When I was studying at the University, every floor of every dorm had a fire extinguisher. I sort of assumed that the school had learned from history that a fire will likely break out again some day. The red tanks on each floor were a proactive measure in preparation for the seemingly inevitable and I remember the instructions “in case of fire, pull pin and squeeze lever”. Simple – and it implied to me that the school was trying to be prepared.
Those fire extinguishers have some people thinking about malware preparations. What does the company have in place to react to a malware incident? Does the IT team have a document listing the series of steps to be followed depending on the type of event? Most don’t. This of course is a bit concerning considering that most large organizations today feel they are likely already carrying infections internally.
“All organizations should now assume that they are in a state of continuous compromise,” a February report from IT research firm Gartner advised. “Comprehensive protection requires an adaptive protection process integrating predictive, preventive, detective and response capabilities.”
A company’s cyber attack incident response must be timely and in order to react swiftly, several areas must be addressed:
- Assigned personnel: who is responsible for managing the follow up to a discovered breach?
- Documentation: what must be done given the type of incident the security team is faced with?
- Training: do the people tasked with the clean up have the necessary skills to react quickly?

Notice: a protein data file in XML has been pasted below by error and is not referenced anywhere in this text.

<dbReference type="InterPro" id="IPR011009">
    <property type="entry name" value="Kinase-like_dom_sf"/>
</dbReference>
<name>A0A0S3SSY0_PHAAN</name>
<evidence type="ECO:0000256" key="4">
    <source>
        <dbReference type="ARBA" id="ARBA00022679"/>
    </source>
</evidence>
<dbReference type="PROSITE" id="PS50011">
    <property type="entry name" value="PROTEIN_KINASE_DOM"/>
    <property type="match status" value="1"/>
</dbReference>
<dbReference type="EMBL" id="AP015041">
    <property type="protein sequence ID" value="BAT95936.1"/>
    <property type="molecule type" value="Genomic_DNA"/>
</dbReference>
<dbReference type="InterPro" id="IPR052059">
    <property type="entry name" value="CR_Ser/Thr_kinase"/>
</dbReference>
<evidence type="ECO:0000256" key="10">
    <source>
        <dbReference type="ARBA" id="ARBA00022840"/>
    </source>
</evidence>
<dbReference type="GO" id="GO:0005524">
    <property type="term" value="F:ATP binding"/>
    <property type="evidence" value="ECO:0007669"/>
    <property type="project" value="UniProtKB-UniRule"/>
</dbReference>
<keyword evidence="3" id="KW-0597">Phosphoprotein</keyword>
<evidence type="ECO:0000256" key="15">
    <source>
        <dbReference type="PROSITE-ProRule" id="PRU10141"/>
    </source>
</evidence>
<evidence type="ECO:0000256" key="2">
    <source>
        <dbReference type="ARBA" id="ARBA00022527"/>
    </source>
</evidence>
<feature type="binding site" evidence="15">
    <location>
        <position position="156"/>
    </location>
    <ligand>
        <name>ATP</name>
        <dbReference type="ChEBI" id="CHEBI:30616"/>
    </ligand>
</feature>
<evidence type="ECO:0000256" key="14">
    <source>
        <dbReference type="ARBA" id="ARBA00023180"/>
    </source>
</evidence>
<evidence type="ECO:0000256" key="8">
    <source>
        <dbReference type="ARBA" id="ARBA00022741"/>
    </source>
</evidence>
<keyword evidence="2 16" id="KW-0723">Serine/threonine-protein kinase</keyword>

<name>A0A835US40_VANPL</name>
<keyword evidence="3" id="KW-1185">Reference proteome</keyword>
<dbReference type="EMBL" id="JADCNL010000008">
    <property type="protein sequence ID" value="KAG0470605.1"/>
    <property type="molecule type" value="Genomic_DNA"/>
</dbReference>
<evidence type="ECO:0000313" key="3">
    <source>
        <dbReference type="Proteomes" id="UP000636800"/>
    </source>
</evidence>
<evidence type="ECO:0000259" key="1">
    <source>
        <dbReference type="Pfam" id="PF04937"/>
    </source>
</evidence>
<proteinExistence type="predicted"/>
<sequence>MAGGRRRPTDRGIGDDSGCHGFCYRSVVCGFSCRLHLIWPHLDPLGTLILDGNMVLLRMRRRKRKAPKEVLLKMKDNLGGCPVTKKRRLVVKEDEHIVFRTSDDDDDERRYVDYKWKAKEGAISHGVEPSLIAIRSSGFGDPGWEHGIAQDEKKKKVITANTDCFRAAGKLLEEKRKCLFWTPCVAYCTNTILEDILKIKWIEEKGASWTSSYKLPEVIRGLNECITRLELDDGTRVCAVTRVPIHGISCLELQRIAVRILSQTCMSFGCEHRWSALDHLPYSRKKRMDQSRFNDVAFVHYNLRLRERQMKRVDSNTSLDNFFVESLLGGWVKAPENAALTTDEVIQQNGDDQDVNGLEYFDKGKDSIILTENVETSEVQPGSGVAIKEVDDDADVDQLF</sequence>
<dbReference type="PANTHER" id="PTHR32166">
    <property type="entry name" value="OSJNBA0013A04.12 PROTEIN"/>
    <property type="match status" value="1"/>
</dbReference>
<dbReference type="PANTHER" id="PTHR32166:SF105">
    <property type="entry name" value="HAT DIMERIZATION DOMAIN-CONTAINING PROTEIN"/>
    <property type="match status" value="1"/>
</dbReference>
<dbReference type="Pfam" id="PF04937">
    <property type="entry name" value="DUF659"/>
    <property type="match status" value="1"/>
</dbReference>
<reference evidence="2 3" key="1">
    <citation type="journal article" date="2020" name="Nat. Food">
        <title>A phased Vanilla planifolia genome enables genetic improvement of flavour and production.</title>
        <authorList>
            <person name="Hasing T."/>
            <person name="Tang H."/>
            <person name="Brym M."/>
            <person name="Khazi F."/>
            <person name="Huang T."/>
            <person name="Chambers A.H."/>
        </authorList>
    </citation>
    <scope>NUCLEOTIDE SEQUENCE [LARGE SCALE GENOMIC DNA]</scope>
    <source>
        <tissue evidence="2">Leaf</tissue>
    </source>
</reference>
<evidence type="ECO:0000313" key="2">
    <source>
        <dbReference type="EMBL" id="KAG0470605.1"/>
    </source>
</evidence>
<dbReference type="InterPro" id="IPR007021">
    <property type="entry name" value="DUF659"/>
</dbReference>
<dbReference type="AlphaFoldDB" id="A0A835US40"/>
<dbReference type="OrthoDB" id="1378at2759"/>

- Fire drills: has the team tested themselves to ensure timely – prudent response times?
- History: does the IT department have a warehouse of log and flow data that can service malware incident response?
The above items, especially the fire drill, are critical measures that will help your team recover from the inevitable security compromise. A breach is going to happen, we must prepare the company. Cisco stated that “More than 90 percent (93.75 percent) of customer networks observed in 2014 have been identified as having traffic going to websites that host malware. Specifically, the networks have been identified as issuing DNS requests for hostnames where the IP address to which the hostname resolves is reported to be associated with the distribution of, or is infected by, Palevo, Zeus, or SpyEye malware.”
You can bet that when a suspicious event is uncovered, the incident response team will want to roll back the clocks and trace the infection to all the other hosts that may also be infected. A good incident response system can provide this capability.